FWHR is the distance between the cheekbones divided by the distance between the mid-brow and the upper lip. Past studies have shown that a high FWHR is associated with more aggressive behavior, with both positive and negative results. For example, high FWHR correlates with greater antisocial and unethical behavior, but it also correlates with greater success among CEOs and achievement drive among U.S. presidents. However, some previous research has failed to find a correlation between FWHR and aggressive behavior in certain populations.

The new study adds weight to the argument that FWHR does correlate with aggression. Welker and his colleagues chose to look at the 2010 World Cup because of the quality and quantity of the data available. “There are a lot of athletic data out there,” Welker said. “We were exploring contexts to look at aggressive behavior and found that the World Cup, which quantifies goals, fouls and assists, provides a multinational way of addressing whether facial structure produces this aggressive behavior and performance.”

Scientists have several ideas about how FWHR might be associated with aggression. One possibility is that it’s related to testosterone exposure earlier in life. Testosterone during puberty can affect a variety of physical traits, including bone density, muscle growth and cranial shape, Welker said.

Co-authors of the study were Stefan Goetz, Shyneth Galicia and Jordan Liphardt of Wayne State University in Michigan and Justin Carré of Nipissing University in Ontario, Canada. –

See more at: http://www.colorado.edu/news/releases/2014/11/11/facial-structure-predicts-goals-fouls-among-world-cup-soccer-players#sthash.mAvOP9oO.dpuf

Last year, newly published letters written by Nobel prize winner Heinrich Böll appeared to confirm that Nazi troops took crystal methamphetamines in order to stay awake and motivated, despite the desperate conditions they faced on the front line.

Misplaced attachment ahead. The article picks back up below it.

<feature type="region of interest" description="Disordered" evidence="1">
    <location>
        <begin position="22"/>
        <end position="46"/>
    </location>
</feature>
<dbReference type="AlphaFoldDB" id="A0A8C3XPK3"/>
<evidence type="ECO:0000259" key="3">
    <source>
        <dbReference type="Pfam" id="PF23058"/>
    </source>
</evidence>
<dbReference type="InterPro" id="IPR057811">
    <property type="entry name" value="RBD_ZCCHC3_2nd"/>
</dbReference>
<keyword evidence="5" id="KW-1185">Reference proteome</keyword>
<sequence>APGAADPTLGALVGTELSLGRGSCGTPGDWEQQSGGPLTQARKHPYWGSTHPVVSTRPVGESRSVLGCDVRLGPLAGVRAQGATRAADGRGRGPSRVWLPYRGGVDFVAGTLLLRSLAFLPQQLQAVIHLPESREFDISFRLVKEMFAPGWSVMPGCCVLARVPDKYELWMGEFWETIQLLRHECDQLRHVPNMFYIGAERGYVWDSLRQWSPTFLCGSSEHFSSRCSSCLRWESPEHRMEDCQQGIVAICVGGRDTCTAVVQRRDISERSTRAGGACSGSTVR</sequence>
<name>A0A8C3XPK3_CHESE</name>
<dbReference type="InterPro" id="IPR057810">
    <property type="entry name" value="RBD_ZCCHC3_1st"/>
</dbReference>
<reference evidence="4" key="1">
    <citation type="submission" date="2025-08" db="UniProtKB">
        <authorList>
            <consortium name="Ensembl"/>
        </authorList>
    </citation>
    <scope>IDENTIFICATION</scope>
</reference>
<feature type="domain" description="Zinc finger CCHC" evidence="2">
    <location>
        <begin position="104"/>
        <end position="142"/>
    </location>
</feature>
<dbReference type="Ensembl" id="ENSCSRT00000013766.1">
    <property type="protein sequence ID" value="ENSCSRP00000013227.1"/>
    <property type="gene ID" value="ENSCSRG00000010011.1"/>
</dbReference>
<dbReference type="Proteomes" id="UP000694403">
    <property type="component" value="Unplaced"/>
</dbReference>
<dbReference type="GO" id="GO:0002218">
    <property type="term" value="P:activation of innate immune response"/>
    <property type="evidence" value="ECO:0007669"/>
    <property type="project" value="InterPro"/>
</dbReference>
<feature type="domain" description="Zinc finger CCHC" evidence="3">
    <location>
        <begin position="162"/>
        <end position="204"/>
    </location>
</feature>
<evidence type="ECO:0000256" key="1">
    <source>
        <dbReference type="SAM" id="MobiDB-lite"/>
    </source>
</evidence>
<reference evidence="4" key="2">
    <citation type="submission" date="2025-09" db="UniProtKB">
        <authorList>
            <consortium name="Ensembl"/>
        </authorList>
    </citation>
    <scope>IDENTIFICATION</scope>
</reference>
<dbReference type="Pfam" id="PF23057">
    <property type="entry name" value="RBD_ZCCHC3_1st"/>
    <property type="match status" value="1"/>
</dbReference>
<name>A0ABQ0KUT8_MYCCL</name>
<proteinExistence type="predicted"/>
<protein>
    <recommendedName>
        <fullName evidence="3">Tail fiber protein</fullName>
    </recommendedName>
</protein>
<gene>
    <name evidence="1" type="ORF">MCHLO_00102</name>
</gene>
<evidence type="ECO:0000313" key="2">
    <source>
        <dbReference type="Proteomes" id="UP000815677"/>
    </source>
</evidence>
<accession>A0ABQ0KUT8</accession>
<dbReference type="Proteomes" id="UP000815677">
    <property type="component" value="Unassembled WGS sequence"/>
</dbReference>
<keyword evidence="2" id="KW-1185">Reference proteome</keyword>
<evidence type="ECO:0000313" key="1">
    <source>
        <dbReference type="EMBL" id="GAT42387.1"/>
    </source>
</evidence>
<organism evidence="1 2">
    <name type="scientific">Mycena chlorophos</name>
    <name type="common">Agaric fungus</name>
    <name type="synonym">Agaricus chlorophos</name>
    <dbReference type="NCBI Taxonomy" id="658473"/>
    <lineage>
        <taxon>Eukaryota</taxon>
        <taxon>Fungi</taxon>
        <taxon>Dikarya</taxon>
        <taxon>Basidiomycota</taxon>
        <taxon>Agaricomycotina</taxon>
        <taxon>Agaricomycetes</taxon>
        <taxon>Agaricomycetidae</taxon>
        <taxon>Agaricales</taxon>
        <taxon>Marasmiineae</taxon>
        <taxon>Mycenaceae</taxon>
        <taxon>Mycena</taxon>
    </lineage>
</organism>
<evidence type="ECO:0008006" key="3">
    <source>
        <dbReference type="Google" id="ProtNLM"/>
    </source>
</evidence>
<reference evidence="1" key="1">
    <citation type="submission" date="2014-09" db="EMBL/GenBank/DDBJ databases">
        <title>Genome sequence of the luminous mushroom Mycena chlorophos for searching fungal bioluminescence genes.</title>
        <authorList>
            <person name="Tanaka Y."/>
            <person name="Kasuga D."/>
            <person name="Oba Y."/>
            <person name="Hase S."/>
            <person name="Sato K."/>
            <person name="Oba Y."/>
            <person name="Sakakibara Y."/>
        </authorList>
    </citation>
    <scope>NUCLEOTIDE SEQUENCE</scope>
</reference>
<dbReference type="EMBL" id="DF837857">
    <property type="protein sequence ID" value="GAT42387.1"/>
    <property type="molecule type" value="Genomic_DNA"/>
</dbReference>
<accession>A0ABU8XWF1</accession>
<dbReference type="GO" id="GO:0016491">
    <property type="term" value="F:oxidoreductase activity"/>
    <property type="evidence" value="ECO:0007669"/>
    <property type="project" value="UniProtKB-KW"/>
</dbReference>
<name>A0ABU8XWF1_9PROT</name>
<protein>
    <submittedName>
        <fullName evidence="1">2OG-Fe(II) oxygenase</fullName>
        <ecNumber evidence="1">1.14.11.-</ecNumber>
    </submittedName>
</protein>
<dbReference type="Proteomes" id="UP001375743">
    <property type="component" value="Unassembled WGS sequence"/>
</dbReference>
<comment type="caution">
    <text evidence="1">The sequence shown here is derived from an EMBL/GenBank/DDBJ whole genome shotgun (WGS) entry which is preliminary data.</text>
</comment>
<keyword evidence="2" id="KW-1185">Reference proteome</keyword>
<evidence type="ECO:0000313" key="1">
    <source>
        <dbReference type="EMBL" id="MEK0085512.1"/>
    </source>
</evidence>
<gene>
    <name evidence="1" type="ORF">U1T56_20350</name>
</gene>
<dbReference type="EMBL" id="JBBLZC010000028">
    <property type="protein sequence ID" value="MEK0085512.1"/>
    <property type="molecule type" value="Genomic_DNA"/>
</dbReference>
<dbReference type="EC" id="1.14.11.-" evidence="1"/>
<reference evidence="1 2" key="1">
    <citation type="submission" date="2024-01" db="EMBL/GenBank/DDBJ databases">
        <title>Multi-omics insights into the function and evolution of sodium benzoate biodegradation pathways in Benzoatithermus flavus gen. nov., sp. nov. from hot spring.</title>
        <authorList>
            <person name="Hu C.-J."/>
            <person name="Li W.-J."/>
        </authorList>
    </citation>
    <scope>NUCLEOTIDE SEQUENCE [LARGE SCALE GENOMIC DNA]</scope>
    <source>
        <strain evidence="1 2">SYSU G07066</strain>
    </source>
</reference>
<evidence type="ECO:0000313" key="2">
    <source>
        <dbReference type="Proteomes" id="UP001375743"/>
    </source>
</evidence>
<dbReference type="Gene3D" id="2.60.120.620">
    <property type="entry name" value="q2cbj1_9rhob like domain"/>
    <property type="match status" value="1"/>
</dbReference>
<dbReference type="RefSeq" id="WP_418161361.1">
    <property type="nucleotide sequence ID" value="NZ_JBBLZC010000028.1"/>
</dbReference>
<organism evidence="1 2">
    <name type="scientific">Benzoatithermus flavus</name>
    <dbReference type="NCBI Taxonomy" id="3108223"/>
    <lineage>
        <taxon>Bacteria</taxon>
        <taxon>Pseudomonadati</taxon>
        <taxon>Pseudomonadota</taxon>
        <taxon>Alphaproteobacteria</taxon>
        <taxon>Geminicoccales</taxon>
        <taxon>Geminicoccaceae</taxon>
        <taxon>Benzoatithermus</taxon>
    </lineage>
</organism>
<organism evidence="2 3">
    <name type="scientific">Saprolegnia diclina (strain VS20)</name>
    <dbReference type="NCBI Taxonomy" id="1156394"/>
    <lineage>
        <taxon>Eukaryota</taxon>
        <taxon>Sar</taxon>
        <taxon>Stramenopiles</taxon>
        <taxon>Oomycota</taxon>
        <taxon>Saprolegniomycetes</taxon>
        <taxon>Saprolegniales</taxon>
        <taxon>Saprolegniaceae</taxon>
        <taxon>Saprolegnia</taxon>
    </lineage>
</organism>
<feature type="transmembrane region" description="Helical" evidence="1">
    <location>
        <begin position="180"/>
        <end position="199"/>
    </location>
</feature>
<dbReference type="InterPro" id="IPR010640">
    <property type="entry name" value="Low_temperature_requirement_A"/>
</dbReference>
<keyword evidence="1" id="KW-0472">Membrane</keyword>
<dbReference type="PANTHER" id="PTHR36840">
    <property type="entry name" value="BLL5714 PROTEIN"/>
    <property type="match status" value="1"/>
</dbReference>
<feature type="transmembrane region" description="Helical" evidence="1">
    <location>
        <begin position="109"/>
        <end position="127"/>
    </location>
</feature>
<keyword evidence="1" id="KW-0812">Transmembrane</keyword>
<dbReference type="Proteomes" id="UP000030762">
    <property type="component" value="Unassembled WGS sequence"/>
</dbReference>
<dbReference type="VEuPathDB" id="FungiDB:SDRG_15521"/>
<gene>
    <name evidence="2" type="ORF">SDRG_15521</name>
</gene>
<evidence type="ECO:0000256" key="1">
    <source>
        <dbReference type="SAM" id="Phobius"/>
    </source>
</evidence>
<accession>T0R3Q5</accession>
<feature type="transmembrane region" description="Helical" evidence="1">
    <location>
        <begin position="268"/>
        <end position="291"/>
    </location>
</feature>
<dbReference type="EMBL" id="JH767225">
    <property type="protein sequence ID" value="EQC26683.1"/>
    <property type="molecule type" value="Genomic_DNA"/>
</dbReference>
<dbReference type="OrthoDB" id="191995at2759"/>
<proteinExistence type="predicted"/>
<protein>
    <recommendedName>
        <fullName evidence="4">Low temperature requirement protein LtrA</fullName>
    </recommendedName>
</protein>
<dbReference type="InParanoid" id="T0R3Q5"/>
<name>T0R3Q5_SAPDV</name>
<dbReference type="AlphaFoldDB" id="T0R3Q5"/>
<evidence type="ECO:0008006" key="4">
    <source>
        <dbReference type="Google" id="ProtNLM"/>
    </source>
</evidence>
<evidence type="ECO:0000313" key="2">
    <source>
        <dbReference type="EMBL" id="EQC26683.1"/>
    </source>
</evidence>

Now, new research has revealed that Adolf Hitler was himself a regular user of the drug, now a Class A, prized among addicts for its feeling of euphoria but feared for its mental destructiveness.

According to a 47-page wartime dossier compiled by American Military Intelligence, the Fuhrer was a famous hypochondriac and took over 74 different medications, including methamphetamines.

It claims that Hitler took the drug before his final meeting with Italian fascist leader Mussolini in July of 1943, during which he apparently ranted non-stop for two hours.

Hitler eased the pain of his final days in his bunker with nine injections of a drug called Vitamultin, too, which contained among its ingredients meth-amphetamine.

The dossier – which is the subject of a new documentary Hitler’s Hidden Drug Habit – goes on to claim that the Fuhrer became addicted to drugs after seeking the medical advice of Berlin-based Dr Morell in 1936.

He was initially prescribed a drug called Mutaflor in order to relieve the pain of his stomach cramps.

He was then prescribed Brom-Nervacit, a barbiturate, Eukodal, a morphine-based sedative, bulls’ semen to boost his testosterone, stimulants Coramine and Cardiazol, and Pervitin, an ‘alertness pill’ made with crystal meth-amphetamine.

His reliance on medication became costly, and by the end of 1943, Hitler was dependant on a mentally debilitating cocktail of uppers and downers.

“Morell was a quack and a fraud and a snake oil salesman,” Bill Panagopoulos, an American collector who discovered the dossier, said.

“He should not have been practising medicine anywhere outside a veterinary clinic.”

“Some [of the drugs] were innocuous, some not so innocuous, some poisonous. Did he develop a dependence on any of these drugs? Which of these drugs, if any, were addictive? And did he become addicted to them? I’d be interested to know what the combination of these medications would do to someone who’s otherwise in good health.”

http://www.independent.co.uk/news/people/hitler-was-a-regular-user-of-crystal-meth-american-military-intelligence-dossier-reveals-9789711.html